As you can probably imagine, with hundreds and hundreds of hours of interviews, there are bound to be LOTS of stories and details that are fun or interesting that ultimately can’t make it into a book, or it would have been 5,000 pages long–and it’s already a pretty long book as it is. I had to cut the story of Jim and the Muppet team meeting the Queen of England during the jubilee, for instance — it was a story I thought was really funny, and there were great photos of it in the newspapers, with Sweetums looming up in the background behind this well-dressed group of royals. I liked it so much, I even opened a chapter with it. But it didn’t quite work, so it had to hit the cutting room floor in the name of space. I think it gets about three lines now. That’s what happens.

One of my biggest disappointments is that there’s just no way to devote space to every single project Jim touched — and that means someone’s favorite project is bound to get left out, and I can only say I’m sorry if that happened to a project that you love. I’ve gotten e-mails from people who love Follow That Bird, for instance, asking why it doesn’t get a mention, or why something like The Ghosts of Faffner Hall gets only a passing glance. A project’s absence or brief mention is never a reflection on the quality of the project. Rather, what I had to do early on was make a judgment call about how “Jim-centric” a particular project was in order to rank its likelihood it might make it into the final draft. If it’s any solace to those who’s favorite project didn’t make it in, one of my favorites isn’t in there, either, actually. I love the work Jim and the Muppet team did for Wilson’s Meats, and I don’t think we ended up with even a mention of it in the final. And that’s a very Jim-centric production. You win some, you lose some.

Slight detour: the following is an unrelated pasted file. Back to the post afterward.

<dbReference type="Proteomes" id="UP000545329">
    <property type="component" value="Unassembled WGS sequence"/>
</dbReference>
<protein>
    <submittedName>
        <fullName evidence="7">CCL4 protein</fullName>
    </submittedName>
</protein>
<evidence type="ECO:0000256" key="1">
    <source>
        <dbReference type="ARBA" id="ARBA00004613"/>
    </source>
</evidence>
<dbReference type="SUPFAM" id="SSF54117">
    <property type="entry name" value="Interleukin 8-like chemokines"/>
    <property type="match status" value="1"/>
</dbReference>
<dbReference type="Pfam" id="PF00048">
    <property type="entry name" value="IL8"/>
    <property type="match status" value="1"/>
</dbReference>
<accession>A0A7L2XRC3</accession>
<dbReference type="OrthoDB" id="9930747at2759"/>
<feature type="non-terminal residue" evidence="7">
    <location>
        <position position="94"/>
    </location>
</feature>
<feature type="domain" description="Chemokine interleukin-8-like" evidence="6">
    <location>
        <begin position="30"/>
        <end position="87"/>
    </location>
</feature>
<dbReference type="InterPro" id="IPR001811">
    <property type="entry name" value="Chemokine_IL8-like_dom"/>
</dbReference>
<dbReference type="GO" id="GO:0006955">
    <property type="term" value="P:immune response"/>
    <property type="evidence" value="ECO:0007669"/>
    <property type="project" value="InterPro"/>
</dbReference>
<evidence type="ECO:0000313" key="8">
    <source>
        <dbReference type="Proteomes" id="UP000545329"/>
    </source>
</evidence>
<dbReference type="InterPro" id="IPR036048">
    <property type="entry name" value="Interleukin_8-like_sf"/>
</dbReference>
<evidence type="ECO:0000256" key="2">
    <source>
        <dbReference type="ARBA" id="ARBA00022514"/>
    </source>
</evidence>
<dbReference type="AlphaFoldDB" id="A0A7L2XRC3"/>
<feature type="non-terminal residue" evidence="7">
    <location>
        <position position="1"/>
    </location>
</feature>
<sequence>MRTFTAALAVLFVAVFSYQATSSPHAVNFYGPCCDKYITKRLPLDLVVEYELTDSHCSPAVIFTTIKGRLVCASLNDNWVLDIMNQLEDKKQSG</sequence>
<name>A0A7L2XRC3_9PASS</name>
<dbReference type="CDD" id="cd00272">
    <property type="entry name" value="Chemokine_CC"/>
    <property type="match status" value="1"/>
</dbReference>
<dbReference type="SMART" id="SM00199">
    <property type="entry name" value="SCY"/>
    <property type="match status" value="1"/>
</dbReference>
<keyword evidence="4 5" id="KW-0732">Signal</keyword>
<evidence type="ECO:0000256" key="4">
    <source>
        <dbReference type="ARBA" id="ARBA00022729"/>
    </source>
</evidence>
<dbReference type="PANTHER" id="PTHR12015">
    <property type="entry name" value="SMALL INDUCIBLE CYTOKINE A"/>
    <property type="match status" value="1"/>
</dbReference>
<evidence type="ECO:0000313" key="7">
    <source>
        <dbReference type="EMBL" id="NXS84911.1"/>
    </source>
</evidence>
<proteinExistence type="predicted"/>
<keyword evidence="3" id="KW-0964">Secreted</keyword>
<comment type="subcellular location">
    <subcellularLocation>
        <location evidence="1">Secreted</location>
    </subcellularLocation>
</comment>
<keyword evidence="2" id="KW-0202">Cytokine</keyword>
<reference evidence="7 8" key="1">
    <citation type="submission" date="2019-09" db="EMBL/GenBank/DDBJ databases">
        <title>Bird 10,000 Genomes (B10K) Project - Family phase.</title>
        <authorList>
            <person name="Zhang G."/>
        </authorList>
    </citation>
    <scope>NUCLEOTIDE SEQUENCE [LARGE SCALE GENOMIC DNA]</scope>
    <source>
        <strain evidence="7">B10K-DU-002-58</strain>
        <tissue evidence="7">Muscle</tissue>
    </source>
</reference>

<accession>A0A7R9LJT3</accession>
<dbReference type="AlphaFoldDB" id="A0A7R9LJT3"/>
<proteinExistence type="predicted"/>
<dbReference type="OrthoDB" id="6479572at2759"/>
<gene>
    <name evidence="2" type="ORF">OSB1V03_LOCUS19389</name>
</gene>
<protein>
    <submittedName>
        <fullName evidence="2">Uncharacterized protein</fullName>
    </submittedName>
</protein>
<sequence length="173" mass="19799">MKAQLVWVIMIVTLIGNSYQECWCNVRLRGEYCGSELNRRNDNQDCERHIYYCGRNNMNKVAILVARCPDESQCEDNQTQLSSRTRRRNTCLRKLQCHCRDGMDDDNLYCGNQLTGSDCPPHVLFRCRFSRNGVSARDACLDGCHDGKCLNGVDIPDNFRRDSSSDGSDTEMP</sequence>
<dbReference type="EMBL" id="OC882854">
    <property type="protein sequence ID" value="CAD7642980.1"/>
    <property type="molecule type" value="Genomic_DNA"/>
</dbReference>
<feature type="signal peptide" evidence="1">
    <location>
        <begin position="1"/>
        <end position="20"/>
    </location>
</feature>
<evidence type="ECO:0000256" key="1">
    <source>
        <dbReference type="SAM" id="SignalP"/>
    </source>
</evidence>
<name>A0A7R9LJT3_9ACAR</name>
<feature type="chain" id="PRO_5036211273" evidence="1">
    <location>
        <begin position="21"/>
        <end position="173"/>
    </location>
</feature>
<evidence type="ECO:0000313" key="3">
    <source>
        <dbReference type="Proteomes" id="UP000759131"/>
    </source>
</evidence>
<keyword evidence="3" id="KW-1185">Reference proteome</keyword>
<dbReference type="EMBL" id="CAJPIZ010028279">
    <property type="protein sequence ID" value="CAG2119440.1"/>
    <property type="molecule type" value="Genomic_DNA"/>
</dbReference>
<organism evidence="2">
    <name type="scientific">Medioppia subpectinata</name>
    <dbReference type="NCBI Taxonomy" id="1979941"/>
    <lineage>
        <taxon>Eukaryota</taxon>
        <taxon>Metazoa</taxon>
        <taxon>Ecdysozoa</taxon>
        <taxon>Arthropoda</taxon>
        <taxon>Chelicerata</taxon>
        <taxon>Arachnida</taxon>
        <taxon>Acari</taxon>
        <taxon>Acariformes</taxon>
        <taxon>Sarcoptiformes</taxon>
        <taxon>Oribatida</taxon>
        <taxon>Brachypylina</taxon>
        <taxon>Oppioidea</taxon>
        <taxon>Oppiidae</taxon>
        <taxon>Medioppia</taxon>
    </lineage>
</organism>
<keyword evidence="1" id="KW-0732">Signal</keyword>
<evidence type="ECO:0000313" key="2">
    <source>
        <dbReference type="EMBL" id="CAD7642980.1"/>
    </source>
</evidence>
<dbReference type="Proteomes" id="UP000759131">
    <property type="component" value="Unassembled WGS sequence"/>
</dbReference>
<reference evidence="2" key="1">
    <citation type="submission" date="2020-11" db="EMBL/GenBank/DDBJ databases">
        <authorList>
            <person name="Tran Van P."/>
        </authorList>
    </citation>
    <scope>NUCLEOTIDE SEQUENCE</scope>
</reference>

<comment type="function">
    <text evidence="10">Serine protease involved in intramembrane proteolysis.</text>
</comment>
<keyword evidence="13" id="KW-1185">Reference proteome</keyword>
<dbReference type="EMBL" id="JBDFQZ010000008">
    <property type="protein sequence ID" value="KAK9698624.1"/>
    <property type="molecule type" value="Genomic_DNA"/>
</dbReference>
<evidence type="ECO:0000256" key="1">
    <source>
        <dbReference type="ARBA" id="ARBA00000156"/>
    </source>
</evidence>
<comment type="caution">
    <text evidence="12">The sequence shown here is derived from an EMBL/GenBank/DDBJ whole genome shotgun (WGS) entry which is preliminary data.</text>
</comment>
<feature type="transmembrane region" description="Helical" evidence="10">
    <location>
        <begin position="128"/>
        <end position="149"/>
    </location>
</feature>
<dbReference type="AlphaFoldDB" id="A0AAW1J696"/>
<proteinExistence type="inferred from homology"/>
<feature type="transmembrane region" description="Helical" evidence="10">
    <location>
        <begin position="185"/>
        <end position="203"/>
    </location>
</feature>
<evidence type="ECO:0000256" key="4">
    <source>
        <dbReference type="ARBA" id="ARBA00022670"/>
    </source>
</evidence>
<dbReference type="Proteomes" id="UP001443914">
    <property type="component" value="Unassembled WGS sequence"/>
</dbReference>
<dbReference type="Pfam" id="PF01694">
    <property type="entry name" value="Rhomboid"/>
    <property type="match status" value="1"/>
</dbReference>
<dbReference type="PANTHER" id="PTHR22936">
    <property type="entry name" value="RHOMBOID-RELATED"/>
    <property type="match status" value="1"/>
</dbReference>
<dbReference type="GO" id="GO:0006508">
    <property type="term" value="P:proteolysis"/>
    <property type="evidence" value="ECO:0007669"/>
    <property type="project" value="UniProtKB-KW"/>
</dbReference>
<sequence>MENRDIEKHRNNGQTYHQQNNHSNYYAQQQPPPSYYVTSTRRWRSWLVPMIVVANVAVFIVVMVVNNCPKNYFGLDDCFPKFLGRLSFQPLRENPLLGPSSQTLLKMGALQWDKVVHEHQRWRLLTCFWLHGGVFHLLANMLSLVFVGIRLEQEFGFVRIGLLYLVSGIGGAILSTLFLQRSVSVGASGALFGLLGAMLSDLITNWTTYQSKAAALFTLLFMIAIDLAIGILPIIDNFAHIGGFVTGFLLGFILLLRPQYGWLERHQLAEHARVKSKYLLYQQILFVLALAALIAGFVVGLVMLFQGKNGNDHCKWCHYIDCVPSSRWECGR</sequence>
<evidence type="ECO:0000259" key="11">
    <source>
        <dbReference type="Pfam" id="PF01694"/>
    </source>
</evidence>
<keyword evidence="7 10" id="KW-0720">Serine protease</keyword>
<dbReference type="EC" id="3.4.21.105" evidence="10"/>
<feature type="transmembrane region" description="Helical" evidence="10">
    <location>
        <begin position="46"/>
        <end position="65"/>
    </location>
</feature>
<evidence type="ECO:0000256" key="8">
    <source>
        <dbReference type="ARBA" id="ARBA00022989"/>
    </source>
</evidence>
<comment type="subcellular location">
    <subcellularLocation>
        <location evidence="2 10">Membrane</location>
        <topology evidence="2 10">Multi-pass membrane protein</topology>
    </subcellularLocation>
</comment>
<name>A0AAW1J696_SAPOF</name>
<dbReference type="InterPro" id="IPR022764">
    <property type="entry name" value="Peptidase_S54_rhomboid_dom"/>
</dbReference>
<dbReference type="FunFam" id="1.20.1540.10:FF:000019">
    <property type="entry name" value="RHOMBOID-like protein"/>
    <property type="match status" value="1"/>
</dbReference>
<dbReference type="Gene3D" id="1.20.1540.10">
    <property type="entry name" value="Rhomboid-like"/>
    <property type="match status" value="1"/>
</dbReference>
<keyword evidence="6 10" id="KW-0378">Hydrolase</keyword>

One of my biggest takeaways from the book was Jim’s ridiculous work ethic and how he was constantly moving on to something new when the original project wasn’t even finished yet. Then there was how much his employees meant to him, and how he always tried to inject fun into what he was doing. Since immersing yourself in his world, did you find yourself adopting any of Jim’s practices into how you approach your own work?